Visualization and Structured Attention Behaviour for Pain and Anxiety Reduction During Ablation of Atrial Fibrillation

This study has been completed.
Sponsor:
Information provided by:
Rigshospitalet, Denmark
ClinicalTrials.gov Identifier:
NCT01162811
First received: July 8, 2010
Last updated: July 20, 2011
Last verified: November 2009

July 8, 2010
July 20, 2011
November 2009
July 2011   (final data collection date for primary outcome measure)
Pain and anxiety is determined from self-reporting by the patient on a validated NRS scale. [ Time Frame: Day 1 :Patient self-reporting every 15 minutes from the onset of the ablation procedure to the end of the ablation procedure. In addition self-reporting is recorded if the patient complains in between these fixed measurement points. No follow-up. ] [ Designated as safety issue: No ]
Same as current
Complete list of historical versions of study NCT01162811 on ClinicalTrials.gov Archive Site
  • Amount of Medication used /kg (Fentanyl and Midazolam) during the ablation procedure) [ Time Frame: Day 1: From the onset to the end of the ablation procedure. No follow-up. ] [ Designated as safety issue: No ]
  • Number of adverse events during the ablation procedure [ Time Frame: Day 1: Are recorded whenever they occur from the onset, to the end of the ablation procedure. No follow-up. ] [ Designated as safety issue: No ]
    Defined as occurrences requiring extra medical attention to restore hemodynamic and cardiorespiratory stability during the procedure, including systolic blood pressure fluctuation, vasovagal episodes, cardiac events and respiratory impairment
Same as current
Not Provided
Not Provided
 
Visualization and Structured Attention Behaviour for Pain and Anxiety Reduction During Ablation of Atrial Fibrillation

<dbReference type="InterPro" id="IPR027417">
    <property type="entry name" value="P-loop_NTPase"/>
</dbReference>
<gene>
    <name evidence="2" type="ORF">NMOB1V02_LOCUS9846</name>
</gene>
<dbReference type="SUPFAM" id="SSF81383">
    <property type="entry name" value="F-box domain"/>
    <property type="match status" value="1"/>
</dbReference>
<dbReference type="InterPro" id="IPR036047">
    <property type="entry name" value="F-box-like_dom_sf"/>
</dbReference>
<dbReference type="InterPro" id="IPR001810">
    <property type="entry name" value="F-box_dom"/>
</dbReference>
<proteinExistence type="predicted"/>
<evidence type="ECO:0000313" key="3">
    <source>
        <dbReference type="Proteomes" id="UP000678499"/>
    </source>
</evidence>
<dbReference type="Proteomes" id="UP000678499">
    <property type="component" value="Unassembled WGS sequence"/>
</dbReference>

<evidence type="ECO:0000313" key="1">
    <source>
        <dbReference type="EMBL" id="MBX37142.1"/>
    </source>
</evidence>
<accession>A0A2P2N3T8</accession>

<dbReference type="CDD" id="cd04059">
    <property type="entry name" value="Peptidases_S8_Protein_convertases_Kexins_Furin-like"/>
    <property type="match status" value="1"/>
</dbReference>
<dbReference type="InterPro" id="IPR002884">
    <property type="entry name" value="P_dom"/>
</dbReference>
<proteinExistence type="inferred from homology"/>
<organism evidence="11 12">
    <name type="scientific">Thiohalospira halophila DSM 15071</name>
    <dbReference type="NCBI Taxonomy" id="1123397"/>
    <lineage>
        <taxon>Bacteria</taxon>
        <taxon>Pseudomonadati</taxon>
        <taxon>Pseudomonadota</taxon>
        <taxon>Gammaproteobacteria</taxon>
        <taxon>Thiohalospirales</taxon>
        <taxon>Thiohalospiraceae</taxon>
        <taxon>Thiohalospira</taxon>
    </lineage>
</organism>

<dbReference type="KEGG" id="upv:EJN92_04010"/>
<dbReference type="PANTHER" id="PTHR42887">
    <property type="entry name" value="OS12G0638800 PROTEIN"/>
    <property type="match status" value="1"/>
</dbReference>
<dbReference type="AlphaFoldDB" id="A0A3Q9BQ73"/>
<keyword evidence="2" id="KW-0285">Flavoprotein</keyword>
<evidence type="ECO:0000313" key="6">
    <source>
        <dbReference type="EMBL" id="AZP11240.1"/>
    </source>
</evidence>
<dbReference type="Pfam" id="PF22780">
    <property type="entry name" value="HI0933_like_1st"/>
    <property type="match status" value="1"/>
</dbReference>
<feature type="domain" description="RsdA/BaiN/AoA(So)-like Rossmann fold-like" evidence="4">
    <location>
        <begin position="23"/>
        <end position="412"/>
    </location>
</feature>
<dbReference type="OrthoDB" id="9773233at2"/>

Visualization and Structured Attention Behaviour -- Does it Reduce the Patient's Experience of Pain Intensity and Anxiety During Ablation of Atrial Fibrillation?

The purpose of this study is to test the efficacy of visualization and relaxation exercises together with a structured behavioural attention from nurses during ablation of atrial fibrillation.

The study will test the following hypothesis which is also aim for intervention:

Relaxation and visualization performed in patients during ablation of atrial fibrillation combined with structured attention behaviour from the nurse reduces the patient's experience of pain and anxiety - and secondary reduces the consumption of painkillers and the number of episodes of adverse outcome that requires extra attention from staff.

The survey is conducted as a controlled trial with a control group and an intervention group.

Background:

Atrial fibrillation (AF) is the most common form of cardiac arrhythmia with a prevalence of 5% among people older than 65 years, and 0.4% of the total population. Ablation is a relatively new treatment that has proven to be effective in removing physical symptoms in patients with severe symptoms.

Compared to other ablation treatments, ablation of AF is complex and of longer duration. It can be accompanied by significant discomfort and pain, despite pharmacological analgesia.